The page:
FAA declines regulation of minimum airplane seat size

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Despite passenger complaints and a federal court case, the Federal Aviation Administration (FAA) said Tuesday that it will not regulate a minimum seat size on airplanes.

In a letter to consumer advocate group FlyersRights.org, the FAA said it found “no evidence that there is an immediate safety issue necessitating rulemaking at this time” regarding seat width and pitch.

Flyers Rights sued the FAA at the U.S. Court of Appeals in D.C. last year, alleging that cramped seats were a safety issue in the airplane cabin. Last year, the court ordered the FAA to file a “properly reasoned disposition” regarding seat pitch and safety.

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In its letter, the FAA said it had “no evidence that current seat sizes are a factor in evacuation speed” and that it believed “seat pitch is unlikely to go below 27 inches under current technology and regulations.”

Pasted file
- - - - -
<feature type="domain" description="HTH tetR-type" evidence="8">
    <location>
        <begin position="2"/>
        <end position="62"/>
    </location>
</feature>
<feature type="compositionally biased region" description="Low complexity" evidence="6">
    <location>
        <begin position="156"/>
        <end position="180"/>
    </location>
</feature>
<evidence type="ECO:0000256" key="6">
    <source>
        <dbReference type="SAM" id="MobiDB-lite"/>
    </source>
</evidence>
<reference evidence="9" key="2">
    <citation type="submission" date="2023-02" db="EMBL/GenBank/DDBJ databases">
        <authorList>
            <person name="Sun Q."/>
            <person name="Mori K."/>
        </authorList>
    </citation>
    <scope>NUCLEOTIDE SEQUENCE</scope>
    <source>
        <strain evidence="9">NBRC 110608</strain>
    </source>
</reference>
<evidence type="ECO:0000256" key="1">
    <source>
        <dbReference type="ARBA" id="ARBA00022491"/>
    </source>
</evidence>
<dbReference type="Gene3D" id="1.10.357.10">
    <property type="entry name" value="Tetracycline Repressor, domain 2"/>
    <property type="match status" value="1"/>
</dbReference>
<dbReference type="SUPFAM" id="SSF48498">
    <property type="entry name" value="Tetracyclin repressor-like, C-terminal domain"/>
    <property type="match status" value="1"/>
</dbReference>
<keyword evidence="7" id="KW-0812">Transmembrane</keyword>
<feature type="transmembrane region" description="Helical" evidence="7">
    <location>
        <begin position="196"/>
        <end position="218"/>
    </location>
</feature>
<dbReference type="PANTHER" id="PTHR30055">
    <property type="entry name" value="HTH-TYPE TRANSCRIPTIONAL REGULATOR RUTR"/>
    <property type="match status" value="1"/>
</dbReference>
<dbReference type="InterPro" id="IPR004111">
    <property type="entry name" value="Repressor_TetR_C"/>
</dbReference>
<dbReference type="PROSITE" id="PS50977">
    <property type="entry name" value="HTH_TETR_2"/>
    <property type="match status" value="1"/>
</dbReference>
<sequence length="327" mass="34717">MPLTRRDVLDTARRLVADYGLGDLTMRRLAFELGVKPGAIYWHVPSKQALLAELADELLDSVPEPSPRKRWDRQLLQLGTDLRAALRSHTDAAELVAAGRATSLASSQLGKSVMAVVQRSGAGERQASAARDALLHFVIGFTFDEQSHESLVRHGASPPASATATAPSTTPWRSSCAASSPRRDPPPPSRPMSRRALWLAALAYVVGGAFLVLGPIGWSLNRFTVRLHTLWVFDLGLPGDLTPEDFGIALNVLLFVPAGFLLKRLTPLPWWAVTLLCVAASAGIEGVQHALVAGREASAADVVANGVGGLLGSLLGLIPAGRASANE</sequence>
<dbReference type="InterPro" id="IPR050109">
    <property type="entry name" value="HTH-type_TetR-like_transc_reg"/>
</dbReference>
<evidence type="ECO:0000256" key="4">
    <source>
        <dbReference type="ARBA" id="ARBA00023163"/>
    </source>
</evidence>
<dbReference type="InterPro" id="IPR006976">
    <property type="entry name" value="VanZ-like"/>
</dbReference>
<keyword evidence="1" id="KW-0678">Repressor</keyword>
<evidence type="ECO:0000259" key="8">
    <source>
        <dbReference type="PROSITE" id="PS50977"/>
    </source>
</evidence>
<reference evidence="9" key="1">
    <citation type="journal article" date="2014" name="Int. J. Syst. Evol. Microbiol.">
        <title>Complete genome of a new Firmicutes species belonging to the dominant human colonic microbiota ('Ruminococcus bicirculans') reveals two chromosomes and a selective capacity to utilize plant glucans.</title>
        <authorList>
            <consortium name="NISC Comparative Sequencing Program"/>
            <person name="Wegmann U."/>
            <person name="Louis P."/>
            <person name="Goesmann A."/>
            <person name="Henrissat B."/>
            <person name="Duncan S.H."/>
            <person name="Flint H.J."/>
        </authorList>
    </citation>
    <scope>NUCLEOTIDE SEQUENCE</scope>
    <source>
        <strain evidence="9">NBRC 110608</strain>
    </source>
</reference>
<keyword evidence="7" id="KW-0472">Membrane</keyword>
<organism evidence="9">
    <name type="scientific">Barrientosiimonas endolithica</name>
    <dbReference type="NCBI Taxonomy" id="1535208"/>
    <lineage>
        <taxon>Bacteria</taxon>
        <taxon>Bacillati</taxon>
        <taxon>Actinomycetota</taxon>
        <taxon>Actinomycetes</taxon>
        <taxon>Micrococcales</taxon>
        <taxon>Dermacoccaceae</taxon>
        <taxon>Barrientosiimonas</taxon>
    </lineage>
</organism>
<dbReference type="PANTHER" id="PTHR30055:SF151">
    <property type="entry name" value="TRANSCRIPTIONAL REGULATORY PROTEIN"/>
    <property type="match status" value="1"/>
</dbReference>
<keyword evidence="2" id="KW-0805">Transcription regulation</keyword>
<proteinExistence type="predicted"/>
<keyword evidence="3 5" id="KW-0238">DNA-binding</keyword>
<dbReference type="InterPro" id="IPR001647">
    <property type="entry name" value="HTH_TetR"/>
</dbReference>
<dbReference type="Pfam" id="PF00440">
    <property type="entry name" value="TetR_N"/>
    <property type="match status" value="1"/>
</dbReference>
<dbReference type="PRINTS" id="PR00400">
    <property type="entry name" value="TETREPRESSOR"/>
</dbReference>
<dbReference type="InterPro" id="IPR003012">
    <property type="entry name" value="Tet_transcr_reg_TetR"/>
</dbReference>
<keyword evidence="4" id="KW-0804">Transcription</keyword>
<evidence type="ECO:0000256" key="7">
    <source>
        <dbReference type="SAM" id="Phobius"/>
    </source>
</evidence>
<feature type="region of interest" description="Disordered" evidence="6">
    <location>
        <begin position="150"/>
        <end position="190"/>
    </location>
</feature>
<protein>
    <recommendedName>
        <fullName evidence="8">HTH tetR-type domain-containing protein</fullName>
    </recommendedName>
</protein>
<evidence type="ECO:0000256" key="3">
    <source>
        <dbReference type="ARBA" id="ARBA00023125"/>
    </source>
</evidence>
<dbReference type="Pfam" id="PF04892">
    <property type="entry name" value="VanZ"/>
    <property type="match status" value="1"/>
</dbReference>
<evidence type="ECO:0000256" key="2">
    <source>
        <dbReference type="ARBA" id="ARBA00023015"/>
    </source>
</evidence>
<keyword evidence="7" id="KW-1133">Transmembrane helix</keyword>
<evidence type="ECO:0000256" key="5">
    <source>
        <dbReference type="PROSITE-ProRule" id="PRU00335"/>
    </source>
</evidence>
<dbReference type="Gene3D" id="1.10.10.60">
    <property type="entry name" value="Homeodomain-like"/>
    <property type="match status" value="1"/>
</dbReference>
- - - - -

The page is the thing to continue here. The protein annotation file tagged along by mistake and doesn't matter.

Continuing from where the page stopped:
As evidence, the FAA watched videos of tests from aircraft manufacturers like Boeing, Airbus, and Embraer, which concluded that seat size does not slow down emergency evacuations.

In response to the decision, Paul Hudson, the lawyer for Flyers Rights, told USA Today, “If you don’t do the tests, obvious if you stick your head in the sand, you’re not going to have evidence.”

At the request of the House Infrastructure and Transportation Committee, the Department of Transportation will audit the FAA’s evacuation standards. The audit could call for new testing, based on passenger size.

Since the airline industry was deregulated in 1978, both seat width and pitch (the distance between seats) has shrunk. There is still hope for passengers looking for more room, though. Last year, American Airlines announced it would reduce seat pitch on some aircraft to 29 inches — but the airline soon reversed course after customers spoke out.

This story originally appeared in Travel + Leisure.



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